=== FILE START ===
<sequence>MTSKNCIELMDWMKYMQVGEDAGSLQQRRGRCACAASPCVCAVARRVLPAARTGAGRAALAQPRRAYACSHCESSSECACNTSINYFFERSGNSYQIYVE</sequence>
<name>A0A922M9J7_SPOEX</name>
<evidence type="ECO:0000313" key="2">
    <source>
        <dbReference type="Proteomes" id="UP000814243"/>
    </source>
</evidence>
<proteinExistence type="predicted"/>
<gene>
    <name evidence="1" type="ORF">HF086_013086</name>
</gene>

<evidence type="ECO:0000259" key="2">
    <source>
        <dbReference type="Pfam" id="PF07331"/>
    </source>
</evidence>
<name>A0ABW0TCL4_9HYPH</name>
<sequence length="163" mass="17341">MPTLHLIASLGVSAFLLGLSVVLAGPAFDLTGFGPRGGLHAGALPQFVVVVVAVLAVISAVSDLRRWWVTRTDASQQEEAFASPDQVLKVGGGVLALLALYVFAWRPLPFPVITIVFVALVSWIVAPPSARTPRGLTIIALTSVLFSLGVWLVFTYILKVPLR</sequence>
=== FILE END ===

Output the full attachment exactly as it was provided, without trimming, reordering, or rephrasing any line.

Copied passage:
<sequence>MTSKNCIELMDWMKYMQVGEDAGSLQQRRGRCACAASPCVCAVARRVLPAARTGAGRAALAQPRRAYACSHCESSSECACNTSINYFFERSGNSYQIYVE</sequence>
<name>A0A922M9J7_SPOEX</name>
<evidence type="ECO:0000313" key="2">
    <source>
        <dbReference type="Proteomes" id="UP000814243"/>
    </source>
</evidence>
<proteinExistence type="predicted"/>
<gene>
    <name evidence="1" type="ORF">HF086_013086</name>
</gene>

<evidence type="ECO:0000259" key="2">
    <source>
        <dbReference type="Pfam" id="PF07331"/>
    </source>
</evidence>
<name>A0ABW0TCL4_9HYPH</name>
<sequence length="163" mass="17341">MPTLHLIASLGVSAFLLGLSVVLAGPAFDLTGFGPRGGLHAGALPQFVVVVVAVLAVISAVSDLRRWWVTRTDASQQEEAFASPDQVLKVGGGVLALLALYVFAWRPLPFPVITIVFVALVSWIVAPPSARTPRGLTIIALTSVLFSLGVWLVFTYILKVPLR</sequence>